Partial retinal dysplasia and subsequent degeneration in a mutant strain of domestic fowl (rdd)

Exp Eye Res. 1983 Oct;37(4):337-47. doi: 10.1016/0014-4835(83)90171-9.


An inherited recessive form of retinopathy has been discovered in the domestic fowl (rdd) which is characterized by progressive deterioration of the retina, culminating in blindness by sexual maturity. Morphologically, the condition is recognizable by abnormalities in both the retinal pigment epithelium and the neural retina. Gaps in the pigment epithelium which are first detected macroscopically at nine days of incubation become larger and more numerous until the time of hatching, then disappear during the subsequent week. Undulations in the outer nuclear, outer plexiform, and inner nuclear layers are obvious by 11 days of incubation. There is a marked reduction of photoreceptors at 18 days of incubation as compared to normal controls. After hatching, the thickness of the retina decreases with age, primarily due to cell loss from the photoreceptor region and inner nuclear layer. Detachment of the atrophic retinas generally occurs in adults, and is followed in some adults by granulation and ossification of the vitreous. Problems concerning the site of the lesion are discussed.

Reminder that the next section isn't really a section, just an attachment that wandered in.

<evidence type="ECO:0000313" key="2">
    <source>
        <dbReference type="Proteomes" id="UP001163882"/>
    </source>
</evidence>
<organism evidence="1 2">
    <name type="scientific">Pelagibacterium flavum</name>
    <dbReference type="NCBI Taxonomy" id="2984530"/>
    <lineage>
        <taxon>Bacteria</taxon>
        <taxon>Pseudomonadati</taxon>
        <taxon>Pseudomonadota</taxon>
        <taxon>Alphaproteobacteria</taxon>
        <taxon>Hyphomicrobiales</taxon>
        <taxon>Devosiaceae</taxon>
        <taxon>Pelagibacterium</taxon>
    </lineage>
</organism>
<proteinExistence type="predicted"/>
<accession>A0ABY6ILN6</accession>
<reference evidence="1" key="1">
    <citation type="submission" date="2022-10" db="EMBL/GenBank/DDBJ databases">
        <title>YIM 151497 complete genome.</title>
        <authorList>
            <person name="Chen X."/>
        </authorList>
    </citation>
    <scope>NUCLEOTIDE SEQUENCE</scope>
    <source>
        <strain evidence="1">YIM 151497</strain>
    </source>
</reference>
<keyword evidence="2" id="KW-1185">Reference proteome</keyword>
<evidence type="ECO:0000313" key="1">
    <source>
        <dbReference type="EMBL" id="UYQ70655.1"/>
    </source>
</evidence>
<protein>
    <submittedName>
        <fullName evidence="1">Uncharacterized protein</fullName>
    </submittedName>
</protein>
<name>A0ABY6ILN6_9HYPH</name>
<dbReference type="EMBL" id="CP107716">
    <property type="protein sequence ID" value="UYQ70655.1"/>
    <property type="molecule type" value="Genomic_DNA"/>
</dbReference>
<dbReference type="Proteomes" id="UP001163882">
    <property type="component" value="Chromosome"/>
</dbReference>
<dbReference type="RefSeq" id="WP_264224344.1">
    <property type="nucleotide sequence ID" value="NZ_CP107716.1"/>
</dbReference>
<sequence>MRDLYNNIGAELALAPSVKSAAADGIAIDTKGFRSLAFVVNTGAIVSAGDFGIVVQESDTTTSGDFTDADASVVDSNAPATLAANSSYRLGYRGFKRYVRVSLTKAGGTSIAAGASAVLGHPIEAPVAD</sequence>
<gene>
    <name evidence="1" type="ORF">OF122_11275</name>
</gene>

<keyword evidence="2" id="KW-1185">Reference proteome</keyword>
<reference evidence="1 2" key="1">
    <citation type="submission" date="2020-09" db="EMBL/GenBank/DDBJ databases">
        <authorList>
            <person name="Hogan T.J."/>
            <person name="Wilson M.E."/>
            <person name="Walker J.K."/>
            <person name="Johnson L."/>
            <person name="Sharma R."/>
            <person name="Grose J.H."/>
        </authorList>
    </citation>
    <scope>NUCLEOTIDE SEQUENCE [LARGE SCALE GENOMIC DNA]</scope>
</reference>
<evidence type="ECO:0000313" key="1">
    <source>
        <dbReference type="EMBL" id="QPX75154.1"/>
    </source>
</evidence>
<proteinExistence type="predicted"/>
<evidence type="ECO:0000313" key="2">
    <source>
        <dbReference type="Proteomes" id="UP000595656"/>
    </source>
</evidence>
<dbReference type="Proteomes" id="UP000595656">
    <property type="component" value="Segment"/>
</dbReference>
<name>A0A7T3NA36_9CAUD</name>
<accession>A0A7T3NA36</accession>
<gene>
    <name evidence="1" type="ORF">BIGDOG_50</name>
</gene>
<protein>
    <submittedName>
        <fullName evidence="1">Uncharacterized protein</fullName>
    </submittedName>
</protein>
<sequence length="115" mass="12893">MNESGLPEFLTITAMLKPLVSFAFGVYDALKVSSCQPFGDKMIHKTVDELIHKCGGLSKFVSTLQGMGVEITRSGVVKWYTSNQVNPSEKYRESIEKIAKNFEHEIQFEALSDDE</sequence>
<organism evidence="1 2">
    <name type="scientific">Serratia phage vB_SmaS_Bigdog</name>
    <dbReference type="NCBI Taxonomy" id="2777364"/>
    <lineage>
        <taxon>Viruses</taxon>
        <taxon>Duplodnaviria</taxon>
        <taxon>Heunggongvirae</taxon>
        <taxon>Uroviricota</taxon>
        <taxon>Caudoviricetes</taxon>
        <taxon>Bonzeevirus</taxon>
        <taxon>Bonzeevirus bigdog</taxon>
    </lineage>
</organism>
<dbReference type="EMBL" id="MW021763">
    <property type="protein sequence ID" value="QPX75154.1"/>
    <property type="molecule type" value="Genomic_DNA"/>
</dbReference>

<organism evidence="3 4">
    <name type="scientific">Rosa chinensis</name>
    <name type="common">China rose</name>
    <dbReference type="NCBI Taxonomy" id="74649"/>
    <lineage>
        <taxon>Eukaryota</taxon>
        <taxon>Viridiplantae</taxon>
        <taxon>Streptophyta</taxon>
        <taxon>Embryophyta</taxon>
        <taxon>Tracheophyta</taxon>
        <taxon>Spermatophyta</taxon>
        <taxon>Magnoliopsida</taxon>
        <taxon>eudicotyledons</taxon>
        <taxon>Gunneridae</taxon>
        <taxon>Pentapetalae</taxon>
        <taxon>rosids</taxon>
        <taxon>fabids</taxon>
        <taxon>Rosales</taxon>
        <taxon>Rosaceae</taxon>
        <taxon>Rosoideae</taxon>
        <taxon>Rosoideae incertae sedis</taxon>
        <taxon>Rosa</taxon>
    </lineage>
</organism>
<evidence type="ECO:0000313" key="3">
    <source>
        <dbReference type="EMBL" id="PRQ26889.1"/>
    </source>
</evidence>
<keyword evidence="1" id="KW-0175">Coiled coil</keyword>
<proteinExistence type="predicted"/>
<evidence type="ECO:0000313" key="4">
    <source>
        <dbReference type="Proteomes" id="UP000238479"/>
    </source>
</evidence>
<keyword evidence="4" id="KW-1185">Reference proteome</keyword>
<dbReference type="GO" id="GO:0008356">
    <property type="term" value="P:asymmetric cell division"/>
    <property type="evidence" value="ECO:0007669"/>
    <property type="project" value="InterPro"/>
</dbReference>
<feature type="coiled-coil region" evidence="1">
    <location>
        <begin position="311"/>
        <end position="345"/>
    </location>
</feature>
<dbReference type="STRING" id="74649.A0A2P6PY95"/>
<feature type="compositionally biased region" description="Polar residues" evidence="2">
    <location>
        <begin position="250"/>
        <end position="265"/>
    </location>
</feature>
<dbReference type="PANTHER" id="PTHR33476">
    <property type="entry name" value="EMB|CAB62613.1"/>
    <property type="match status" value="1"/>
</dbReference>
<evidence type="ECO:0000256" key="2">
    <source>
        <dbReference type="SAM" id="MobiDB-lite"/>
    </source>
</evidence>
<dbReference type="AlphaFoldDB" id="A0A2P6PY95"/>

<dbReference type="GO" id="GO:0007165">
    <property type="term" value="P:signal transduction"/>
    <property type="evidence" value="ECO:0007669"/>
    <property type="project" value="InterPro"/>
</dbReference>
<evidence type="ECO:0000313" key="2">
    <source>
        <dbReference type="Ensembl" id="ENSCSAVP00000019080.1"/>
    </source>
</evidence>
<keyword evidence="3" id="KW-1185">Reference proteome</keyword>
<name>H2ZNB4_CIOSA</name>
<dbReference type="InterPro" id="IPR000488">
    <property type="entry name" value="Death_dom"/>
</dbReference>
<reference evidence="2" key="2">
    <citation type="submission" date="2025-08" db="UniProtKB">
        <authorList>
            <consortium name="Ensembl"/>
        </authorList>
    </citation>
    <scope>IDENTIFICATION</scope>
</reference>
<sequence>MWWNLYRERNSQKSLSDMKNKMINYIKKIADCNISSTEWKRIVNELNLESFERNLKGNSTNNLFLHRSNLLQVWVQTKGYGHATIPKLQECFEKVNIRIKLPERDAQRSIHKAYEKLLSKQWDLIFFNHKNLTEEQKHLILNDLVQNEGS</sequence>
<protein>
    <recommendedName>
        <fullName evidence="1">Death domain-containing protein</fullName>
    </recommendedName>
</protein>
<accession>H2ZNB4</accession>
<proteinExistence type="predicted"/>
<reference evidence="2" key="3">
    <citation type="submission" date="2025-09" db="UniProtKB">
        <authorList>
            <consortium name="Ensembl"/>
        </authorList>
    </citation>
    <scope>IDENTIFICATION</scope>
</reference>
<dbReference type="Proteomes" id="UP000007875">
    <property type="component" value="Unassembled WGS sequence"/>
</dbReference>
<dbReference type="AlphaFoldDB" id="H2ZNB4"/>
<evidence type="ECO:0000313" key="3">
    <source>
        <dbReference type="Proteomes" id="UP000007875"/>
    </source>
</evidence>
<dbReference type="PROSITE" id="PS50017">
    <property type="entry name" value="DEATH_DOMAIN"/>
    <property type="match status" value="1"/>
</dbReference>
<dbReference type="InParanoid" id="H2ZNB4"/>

Publication types

  • Research Support, Non-U.S. Gov't

MeSH terms

  • Aging
  • Animals
  • Blindness / genetics
  • Blindness / veterinary
  • Chickens*
  • Microscopy, Electron, Scanning
  • Mutation
  • Pigment Epithelium of Eye / ultrastructure
  • Poultry Diseases / genetics*
  • Poultry Diseases / pathology
  • Retina / ultrastructure
  • Retinal Degeneration / genetics
  • Retinal Degeneration / pathology
  • Retinal Degeneration / veterinary*